G.S. Harris Co., Inc.
4 Home Exterior Themes That Use Stone
When your home feels like it lacks the all-important quality of curb appeal, you might be tempted to overhaul the landscaping. However, you can achieve a more dramatic update by changing the home itself, instead of just its surroundings.
To make the most impact with your upgrades, do more than add a fresh coat of paint. A house’s exterior also needs new elements, like shutters, and new textures, like stone veneer, to look brightened up.
Give your home a lively update with one of the themes below, all of which look great with Harristone veneer.
1. New England Elegance
The color palate for this theme revolves around neutral and pseudo-neutral colors. Beige, gray, black, tan, and white all feature prominently. Dark red, light yellow, light and dark blues, and natural greens provide the accents.
Many homes in this style use several types of siding. The panels can run vertically as well as horizontally, and some panels may even have a brick pattern. To add more texture, use stone veneer to highlight one element of the home, like the space between the ground and the bottom of a wraparound porch or a turreted tower.
2. Southwest Chic
This style of home draws inspiration from the many varieties of sand found in the desert. Warm tones dominate, ranging from rust-colored red to sunshine yellow to burnt orange.
Since rocks are a major part of the desert landscape, stone elements look right at home in this theme. Use them to frame the garage or create architectural details in the landscaping, such as a dividing wall, columns, or a mailbox enclosure.
For a more dramatic effect, create an entire panel of stones that runs from the roof to the ground. Surround this panel with stucco in a complementary color. The rocks will pop and catch the eye first, with the rest of the house framing the panel nicely.
3. Suburban Sophistication
Homes in the thousands of US suburbs vary a lot in color. Your only real limitation may be your HOA’s rules. If you want to go bold, pick a red, blue, or green hue. If you prefer a neutral look, stick with brown, yellow, or gray.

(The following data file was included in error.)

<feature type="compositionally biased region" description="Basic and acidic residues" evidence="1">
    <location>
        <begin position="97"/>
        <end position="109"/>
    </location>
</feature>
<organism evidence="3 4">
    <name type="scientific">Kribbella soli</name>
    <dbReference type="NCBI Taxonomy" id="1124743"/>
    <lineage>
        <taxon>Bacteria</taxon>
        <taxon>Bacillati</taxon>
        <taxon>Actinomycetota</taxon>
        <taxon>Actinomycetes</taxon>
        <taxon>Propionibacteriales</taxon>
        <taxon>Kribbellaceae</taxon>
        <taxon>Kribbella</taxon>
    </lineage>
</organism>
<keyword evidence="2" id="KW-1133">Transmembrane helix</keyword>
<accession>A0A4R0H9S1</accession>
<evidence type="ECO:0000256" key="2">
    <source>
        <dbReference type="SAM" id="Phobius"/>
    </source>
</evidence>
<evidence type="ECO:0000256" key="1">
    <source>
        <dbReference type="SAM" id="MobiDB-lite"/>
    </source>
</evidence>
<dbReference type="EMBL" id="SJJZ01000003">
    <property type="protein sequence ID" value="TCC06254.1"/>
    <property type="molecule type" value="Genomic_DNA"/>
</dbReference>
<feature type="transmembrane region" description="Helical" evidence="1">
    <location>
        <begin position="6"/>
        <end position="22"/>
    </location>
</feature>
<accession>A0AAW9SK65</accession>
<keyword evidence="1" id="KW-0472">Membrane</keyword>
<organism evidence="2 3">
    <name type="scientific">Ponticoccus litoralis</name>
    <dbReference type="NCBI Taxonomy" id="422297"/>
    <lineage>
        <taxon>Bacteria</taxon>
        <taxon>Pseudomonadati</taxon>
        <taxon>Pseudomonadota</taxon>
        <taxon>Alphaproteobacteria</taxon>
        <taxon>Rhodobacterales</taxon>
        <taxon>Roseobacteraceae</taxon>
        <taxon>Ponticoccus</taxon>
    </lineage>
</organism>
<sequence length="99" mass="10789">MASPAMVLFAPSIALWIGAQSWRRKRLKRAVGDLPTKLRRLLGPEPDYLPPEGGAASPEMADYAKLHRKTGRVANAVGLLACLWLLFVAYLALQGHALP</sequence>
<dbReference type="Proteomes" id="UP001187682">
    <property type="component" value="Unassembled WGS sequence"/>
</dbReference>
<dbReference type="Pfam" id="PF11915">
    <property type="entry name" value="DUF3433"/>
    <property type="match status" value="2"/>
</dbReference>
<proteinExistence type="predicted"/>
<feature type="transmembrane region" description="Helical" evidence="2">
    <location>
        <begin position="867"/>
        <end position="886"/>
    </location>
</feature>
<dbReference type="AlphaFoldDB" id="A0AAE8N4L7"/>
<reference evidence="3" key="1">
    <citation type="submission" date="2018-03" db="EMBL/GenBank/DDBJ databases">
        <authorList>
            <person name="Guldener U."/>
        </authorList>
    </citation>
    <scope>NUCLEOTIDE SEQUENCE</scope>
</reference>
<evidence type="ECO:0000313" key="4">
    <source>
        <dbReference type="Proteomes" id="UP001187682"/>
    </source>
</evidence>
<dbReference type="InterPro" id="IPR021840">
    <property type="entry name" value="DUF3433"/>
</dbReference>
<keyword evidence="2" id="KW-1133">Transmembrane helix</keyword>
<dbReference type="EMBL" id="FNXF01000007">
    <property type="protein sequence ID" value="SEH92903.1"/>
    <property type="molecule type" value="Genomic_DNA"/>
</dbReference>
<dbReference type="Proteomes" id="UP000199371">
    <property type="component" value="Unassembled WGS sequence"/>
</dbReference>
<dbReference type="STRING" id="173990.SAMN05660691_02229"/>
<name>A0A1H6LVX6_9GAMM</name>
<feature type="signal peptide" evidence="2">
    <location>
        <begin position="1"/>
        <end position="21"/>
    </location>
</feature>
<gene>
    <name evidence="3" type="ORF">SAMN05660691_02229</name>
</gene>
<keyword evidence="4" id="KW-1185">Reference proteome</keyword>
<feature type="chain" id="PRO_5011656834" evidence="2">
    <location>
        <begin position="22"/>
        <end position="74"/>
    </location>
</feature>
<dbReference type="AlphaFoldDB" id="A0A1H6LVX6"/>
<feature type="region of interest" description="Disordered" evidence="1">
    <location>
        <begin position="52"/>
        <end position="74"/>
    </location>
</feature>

No matter what color scheme you choose, you need at least three colors: a primary or main color, an accent color, and a trim color. That said, you don’t have to keep those colors in their respective slots. For instance, you can use the trim color somewhere other than the trim. Your primary color should just be used for the majority of the exterior, with the other colors serving as highlights and lowlights.
One place to put stone in this style of home is wherever you currently have brick. Chimneys and accents look superb covered in your choice of stone veneer. If your home’s exterior is mainly brick, use stone veneer in a contrasting color to create architectural lines of interest.
4. Rocky Mountain Retreat
Natural mountain landscapes are rich in rocks and stone. Waterfalls pass over sheer rock faces, and streams slowly create smooth pebbles and stones. To mimic this look on your home’s exterior, you also need to use plenty of rock.
Start with a color palate inspired by a fall hike or a winter day after a fresh snowfall. Your warm tones should all be found on leaves, and your cool tones should be derived from the lingering greens in the forest and the surrounding black and gray rocks.
With your colors chosen, you should next pick the stone veneer you will use and decide where you will use it. Then choose other textures to use with it. Textured siding, wood panels, and metal trim all pair well with stone veneer. For example, stone veneer creates a great frame for wooden garage doors and adds drama when used in every nook and cranny of an entryway.
Inspired yet? Start browsing Harristone to find the perfect stone veneer to make your home’s exterior stand out.